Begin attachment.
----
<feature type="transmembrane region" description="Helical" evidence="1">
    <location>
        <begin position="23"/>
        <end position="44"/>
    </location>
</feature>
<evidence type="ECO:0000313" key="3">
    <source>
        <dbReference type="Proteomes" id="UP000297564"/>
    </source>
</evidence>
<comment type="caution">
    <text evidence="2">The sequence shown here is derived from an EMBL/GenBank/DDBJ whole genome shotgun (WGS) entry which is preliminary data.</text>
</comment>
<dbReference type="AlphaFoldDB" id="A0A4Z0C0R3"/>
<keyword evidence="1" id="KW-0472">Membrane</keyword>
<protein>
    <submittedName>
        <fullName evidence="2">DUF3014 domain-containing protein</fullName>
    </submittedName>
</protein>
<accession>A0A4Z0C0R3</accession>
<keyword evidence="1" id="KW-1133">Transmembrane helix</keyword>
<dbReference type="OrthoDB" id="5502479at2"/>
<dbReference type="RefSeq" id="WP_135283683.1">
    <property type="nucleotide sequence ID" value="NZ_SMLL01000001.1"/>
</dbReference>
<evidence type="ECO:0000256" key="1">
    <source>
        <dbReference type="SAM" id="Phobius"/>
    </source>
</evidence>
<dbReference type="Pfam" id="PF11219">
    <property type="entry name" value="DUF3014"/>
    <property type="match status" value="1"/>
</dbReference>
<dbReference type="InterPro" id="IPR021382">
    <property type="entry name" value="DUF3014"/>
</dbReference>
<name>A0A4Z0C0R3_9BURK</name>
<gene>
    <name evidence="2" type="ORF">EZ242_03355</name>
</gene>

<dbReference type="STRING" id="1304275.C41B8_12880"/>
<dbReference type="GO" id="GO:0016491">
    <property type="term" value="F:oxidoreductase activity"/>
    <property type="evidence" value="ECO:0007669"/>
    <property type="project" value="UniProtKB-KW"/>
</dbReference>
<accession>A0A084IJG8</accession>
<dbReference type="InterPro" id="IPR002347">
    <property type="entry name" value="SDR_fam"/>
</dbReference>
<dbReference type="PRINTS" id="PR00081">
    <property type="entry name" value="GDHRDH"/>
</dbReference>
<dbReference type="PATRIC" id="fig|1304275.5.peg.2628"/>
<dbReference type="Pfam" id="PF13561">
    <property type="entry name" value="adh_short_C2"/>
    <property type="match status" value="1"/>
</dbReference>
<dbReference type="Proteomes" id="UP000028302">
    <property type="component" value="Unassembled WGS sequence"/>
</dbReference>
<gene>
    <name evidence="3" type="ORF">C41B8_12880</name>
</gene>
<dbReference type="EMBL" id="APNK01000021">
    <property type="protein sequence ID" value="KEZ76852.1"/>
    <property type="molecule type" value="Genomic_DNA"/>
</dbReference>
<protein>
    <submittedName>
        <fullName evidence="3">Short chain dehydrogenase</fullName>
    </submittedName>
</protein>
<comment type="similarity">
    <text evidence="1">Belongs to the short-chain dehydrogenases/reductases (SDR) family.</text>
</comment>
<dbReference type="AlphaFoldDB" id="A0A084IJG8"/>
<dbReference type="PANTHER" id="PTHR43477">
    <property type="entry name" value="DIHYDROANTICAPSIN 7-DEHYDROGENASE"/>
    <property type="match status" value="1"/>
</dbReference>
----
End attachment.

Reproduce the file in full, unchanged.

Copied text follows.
<feature type="transmembrane region" description="Helical" evidence="1">
    <location>
        <begin position="23"/>
        <end position="44"/>
    </location>
</feature>
<evidence type="ECO:0000313" key="3">
    <source>
        <dbReference type="Proteomes" id="UP000297564"/>
    </source>
</evidence>
<comment type="caution">
    <text evidence="2">The sequence shown here is derived from an EMBL/GenBank/DDBJ whole genome shotgun (WGS) entry which is preliminary data.</text>
</comment>
<dbReference type="AlphaFoldDB" id="A0A4Z0C0R3"/>
<keyword evidence="1" id="KW-0472">Membrane</keyword>
<protein>
    <submittedName>
        <fullName evidence="2">DUF3014 domain-containing protein</fullName>
    </submittedName>
</protein>
<accession>A0A4Z0C0R3</accession>
<keyword evidence="1" id="KW-1133">Transmembrane helix</keyword>
<dbReference type="OrthoDB" id="5502479at2"/>
<dbReference type="RefSeq" id="WP_135283683.1">
    <property type="nucleotide sequence ID" value="NZ_SMLL01000001.1"/>
</dbReference>
<evidence type="ECO:0000256" key="1">
    <source>
        <dbReference type="SAM" id="Phobius"/>
    </source>
</evidence>
<dbReference type="Pfam" id="PF11219">
    <property type="entry name" value="DUF3014"/>
    <property type="match status" value="1"/>
</dbReference>
<dbReference type="InterPro" id="IPR021382">
    <property type="entry name" value="DUF3014"/>
</dbReference>
<name>A0A4Z0C0R3_9BURK</name>
<gene>
    <name evidence="2" type="ORF">EZ242_03355</name>
</gene>

<dbReference type="STRING" id="1304275.C41B8_12880"/>
<dbReference type="GO" id="GO:0016491">
    <property type="term" value="F:oxidoreductase activity"/>
    <property type="evidence" value="ECO:0007669"/>
    <property type="project" value="UniProtKB-KW"/>
</dbReference>
<accession>A0A084IJG8</accession>
<dbReference type="InterPro" id="IPR002347">
    <property type="entry name" value="SDR_fam"/>
</dbReference>
<dbReference type="PRINTS" id="PR00081">
    <property type="entry name" value="GDHRDH"/>
</dbReference>
<dbReference type="PATRIC" id="fig|1304275.5.peg.2628"/>
<dbReference type="Pfam" id="PF13561">
    <property type="entry name" value="adh_short_C2"/>
    <property type="match status" value="1"/>
</dbReference>
<dbReference type="Proteomes" id="UP000028302">
    <property type="component" value="Unassembled WGS sequence"/>
</dbReference>
<gene>
    <name evidence="3" type="ORF">C41B8_12880</name>
</gene>
<dbReference type="EMBL" id="APNK01000021">
    <property type="protein sequence ID" value="KEZ76852.1"/>
    <property type="molecule type" value="Genomic_DNA"/>
</dbReference>
<protein>
    <submittedName>
        <fullName evidence="3">Short chain dehydrogenase</fullName>
    </submittedName>
</protein>
<comment type="similarity">
    <text evidence="1">Belongs to the short-chain dehydrogenases/reductases (SDR) family.</text>
</comment>
<dbReference type="AlphaFoldDB" id="A0A084IJG8"/>
<dbReference type="PANTHER" id="PTHR43477">
    <property type="entry name" value="DIHYDROANTICAPSIN 7-DEHYDROGENASE"/>
    <property type="match status" value="1"/>
</dbReference>